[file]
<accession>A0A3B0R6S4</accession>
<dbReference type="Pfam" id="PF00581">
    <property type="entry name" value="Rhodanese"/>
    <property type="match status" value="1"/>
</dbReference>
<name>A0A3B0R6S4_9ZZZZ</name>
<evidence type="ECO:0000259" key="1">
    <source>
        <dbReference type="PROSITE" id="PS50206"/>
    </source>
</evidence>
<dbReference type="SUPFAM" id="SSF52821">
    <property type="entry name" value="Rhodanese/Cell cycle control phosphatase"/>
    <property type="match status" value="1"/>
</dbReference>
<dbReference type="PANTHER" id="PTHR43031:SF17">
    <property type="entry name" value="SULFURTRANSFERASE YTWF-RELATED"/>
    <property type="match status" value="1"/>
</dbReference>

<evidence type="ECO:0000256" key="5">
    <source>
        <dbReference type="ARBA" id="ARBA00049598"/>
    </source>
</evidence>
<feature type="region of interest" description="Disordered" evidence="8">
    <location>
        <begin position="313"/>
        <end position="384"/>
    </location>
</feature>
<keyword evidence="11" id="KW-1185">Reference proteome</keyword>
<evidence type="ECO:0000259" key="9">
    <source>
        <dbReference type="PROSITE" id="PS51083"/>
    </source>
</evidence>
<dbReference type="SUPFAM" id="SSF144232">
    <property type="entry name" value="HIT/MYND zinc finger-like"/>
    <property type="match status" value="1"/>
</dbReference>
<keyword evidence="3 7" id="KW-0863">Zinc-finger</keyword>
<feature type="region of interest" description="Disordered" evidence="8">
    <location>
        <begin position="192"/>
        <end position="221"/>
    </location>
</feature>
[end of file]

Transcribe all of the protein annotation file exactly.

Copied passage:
<accession>A0A3B0R6S4</accession>
<dbReference type="Pfam" id="PF00581">
    <property type="entry name" value="Rhodanese"/>
    <property type="match status" value="1"/>
</dbReference>
<name>A0A3B0R6S4_9ZZZZ</name>
<evidence type="ECO:0000259" key="1">
    <source>
        <dbReference type="PROSITE" id="PS50206"/>
    </source>
</evidence>
<dbReference type="SUPFAM" id="SSF52821">
    <property type="entry name" value="Rhodanese/Cell cycle control phosphatase"/>
    <property type="match status" value="1"/>
</dbReference>
<dbReference type="PANTHER" id="PTHR43031:SF17">
    <property type="entry name" value="SULFURTRANSFERASE YTWF-RELATED"/>
    <property type="match status" value="1"/>
</dbReference>

<evidence type="ECO:0000256" key="5">
    <source>
        <dbReference type="ARBA" id="ARBA00049598"/>
    </source>
</evidence>
<feature type="region of interest" description="Disordered" evidence="8">
    <location>
        <begin position="313"/>
        <end position="384"/>
    </location>
</feature>
<keyword evidence="11" id="KW-1185">Reference proteome</keyword>
<evidence type="ECO:0000259" key="9">
    <source>
        <dbReference type="PROSITE" id="PS51083"/>
    </source>
</evidence>
<dbReference type="SUPFAM" id="SSF144232">
    <property type="entry name" value="HIT/MYND zinc finger-like"/>
    <property type="match status" value="1"/>
</dbReference>
<keyword evidence="3 7" id="KW-0863">Zinc-finger</keyword>
<feature type="region of interest" description="Disordered" evidence="8">
    <location>
        <begin position="192"/>
        <end position="221"/>
    </location>
</feature>